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Target Code Generation. Utkarsh Jaiswal 11CS30038. Target Machine Code. Pre-requisites. Instruction set of target machine. Instruction addressing modes. No. of registers. Configuration of ALU. Instruction set. Load/Store operations: op dest , src Eg . : Load R0, X Store X, R0

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Target code generation

Target Code Generation

Utkarsh Jaiswal


Target code generation




Pre requisites

  • Instruction set of target machine.

  • Instruction addressing modes.

  • No. of registers.

  • Configuration of ALU

Instruction set
Instruction set

  • Load/Store operations:

    op dest, src

  • Eg. :

    Load R0, X

    Store X, R0

  • Arithmetic/ Logical operations:

    op dest, src1, src2

  • Eg.:

    ADD R0, R1, R2

    ADD R0, R1, M where M corresponds to a memory location.

  • Control operations:

    Unconditional Branch:

    brn L

    Conditional branch:

    BGTZ x L

Addressing modes
Addressing Modes

  • Register addressing mode

  • Indirect addressing mode

  • Index addressing mode

    Eg.: a[i]

  • Immediate addressing mode

    Eg,: add R1, R2, 100

Issues in the design of a code generator
Issues in the design of a code generator

  • Memory management

  • Target programs

  • Instruction selection

  • Register allocation

  • Evaluation order

Memory management
Memory Management

  • Mapping names in the source program to addresses of data objects in run-time memory is done cooperatively by the front end and the code generator.

  • A name in a three- address statement refers to a symbol-table entry for the name.

  • From the symbol-table information, a relative address can be determined for the name in a data area for the procedure.

Target programs
Target Programs

  • Absolute machine language:

    Producing an absolute machine language program as output has the advantage that it can be placed in a fixed location in memory and immediately executed.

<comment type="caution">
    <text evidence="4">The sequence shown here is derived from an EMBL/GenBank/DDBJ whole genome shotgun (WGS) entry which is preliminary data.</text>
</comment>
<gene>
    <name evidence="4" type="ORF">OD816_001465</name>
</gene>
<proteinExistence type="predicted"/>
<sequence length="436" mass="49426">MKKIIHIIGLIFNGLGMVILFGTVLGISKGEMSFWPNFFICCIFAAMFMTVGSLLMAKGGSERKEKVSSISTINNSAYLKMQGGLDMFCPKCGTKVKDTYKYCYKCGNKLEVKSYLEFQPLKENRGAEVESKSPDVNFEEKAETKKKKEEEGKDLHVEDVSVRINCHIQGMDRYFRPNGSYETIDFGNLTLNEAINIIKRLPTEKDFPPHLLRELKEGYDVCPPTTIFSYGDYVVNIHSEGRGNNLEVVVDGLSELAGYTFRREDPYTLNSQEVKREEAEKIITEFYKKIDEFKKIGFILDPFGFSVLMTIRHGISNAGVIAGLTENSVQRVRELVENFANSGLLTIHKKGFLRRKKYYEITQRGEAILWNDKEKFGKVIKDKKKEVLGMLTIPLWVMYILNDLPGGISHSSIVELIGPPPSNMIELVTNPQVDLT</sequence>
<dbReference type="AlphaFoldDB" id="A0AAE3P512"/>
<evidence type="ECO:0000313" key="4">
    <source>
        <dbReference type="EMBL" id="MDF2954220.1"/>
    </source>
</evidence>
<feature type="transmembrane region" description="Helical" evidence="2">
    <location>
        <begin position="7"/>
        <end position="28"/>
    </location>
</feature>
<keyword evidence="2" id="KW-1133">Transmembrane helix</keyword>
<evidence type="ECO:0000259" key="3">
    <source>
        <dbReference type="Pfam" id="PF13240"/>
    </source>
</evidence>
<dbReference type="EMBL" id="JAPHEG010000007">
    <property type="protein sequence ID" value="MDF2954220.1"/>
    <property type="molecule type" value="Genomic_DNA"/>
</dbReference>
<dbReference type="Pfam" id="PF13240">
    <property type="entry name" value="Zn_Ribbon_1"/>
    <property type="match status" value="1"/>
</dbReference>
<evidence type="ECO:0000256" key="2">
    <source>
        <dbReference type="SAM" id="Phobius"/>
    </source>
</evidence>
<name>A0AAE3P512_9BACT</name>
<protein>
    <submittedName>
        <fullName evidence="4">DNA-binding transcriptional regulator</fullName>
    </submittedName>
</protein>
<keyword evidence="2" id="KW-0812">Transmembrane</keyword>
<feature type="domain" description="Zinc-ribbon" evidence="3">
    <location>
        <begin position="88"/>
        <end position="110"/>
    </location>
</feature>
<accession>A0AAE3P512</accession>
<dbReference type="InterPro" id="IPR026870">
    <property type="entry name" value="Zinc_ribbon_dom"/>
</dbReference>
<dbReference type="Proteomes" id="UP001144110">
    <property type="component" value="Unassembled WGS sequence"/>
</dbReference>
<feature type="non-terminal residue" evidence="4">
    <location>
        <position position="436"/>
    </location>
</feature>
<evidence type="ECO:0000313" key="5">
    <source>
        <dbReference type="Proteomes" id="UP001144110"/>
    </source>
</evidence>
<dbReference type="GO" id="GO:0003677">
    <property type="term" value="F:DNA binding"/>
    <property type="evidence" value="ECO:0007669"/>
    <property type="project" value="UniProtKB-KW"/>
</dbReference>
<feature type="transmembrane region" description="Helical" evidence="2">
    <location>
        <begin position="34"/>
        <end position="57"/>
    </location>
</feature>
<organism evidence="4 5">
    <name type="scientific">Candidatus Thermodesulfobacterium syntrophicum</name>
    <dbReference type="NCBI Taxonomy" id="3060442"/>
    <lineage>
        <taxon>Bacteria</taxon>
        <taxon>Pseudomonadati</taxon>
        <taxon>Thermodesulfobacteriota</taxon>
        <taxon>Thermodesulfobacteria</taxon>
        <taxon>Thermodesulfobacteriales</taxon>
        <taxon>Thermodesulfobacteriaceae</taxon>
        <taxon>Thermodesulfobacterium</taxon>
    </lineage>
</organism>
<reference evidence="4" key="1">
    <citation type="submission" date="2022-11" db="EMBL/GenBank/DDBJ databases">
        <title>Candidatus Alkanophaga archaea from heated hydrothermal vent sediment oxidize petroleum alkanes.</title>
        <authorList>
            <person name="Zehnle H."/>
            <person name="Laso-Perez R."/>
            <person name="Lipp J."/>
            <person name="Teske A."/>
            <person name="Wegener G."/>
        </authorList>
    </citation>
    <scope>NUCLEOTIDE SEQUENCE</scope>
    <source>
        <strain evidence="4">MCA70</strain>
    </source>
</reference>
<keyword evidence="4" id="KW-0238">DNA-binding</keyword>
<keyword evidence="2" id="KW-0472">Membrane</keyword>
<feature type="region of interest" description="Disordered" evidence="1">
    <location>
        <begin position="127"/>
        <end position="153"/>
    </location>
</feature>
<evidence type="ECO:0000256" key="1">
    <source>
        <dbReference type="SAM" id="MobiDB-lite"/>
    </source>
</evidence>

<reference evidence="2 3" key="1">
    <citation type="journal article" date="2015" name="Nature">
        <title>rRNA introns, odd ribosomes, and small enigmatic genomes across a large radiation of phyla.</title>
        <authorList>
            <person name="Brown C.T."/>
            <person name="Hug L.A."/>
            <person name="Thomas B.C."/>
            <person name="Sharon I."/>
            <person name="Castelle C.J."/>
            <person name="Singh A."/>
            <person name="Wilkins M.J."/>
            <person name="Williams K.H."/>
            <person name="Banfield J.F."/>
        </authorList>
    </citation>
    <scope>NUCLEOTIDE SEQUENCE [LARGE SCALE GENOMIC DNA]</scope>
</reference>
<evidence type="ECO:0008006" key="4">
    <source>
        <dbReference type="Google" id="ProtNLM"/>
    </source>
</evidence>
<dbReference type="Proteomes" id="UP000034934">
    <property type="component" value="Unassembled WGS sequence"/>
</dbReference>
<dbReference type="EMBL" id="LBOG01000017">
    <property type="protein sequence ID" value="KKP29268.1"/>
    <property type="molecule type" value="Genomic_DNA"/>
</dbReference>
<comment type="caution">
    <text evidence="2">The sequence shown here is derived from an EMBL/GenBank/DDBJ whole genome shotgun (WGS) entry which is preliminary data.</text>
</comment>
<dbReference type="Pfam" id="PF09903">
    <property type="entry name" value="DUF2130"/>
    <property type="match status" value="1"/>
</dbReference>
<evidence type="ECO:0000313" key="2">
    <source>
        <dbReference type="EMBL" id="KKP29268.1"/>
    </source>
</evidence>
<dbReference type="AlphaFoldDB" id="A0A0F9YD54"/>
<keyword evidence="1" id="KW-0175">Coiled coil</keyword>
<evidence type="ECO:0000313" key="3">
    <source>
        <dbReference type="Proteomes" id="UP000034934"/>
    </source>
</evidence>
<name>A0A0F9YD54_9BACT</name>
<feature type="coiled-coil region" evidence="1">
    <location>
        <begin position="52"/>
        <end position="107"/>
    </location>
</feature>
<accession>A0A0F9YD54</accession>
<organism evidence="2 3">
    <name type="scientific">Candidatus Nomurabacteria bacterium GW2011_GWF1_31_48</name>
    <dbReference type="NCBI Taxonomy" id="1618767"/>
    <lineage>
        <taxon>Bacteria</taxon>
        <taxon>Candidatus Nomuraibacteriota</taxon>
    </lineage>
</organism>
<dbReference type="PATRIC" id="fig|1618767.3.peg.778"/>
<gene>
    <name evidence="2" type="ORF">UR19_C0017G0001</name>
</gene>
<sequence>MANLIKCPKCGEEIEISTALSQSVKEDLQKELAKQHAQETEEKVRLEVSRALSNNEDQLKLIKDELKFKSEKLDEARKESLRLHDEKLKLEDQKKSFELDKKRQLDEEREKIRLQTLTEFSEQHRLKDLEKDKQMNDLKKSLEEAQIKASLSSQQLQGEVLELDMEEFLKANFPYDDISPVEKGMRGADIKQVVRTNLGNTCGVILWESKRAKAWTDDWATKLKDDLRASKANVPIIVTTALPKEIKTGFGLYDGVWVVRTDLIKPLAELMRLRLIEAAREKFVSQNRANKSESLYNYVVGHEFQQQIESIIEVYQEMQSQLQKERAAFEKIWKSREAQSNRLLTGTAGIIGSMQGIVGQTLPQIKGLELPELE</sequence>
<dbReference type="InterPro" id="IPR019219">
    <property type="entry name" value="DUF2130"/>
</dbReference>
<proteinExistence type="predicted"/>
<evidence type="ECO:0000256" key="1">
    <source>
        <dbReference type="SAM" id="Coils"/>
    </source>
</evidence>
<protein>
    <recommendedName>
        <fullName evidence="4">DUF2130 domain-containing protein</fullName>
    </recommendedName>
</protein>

• Relocatablemachine language:

    Producing a relocatable machine language program as output allows subprograms to be compiled separately. A set of relocatable object modules can be linked together and loaded for execution by a linking loader. If the target machine does not handle relocation automatically, the compiler must provide explicit relocation information to the loader, to link the separately compiled program segments.

  • Assembly language:

    Producing an assembly language program as output makes the process of code generation some what easier.

Instruction selection
Instruction Selection

  • The factors to be considered during instruction selection are:

    • The uniformity and completeness of the instruction set.

    • Instruction speed and machine idioms.

    • Size of the instruction set.

  • Eg., for the following address code is:                    a := b + c                    d := a + e

    inefficient assembly code is:

    MOV b, R0R0 ← b

    ADD  c, R0              R0 ← c + R0

    MOV R0, a           a   ← R0

    MOV a, R0R0 ← a

    ADD  e, R0R0 ← e + R0

    MOV R0 , d         d   ← R0

    Here the fourth statement is redundant, and so is the third statement if

    'a' is not subsequently used.

Register allocation
Register Allocation

  • Instructions involving register operands are usually shorter and faster than those involving operands in memory. Therefore efficient utilization of registers is particularly important in generating good code.

  • During register allocation we select the set of variables that will reside in registers at each point in the program.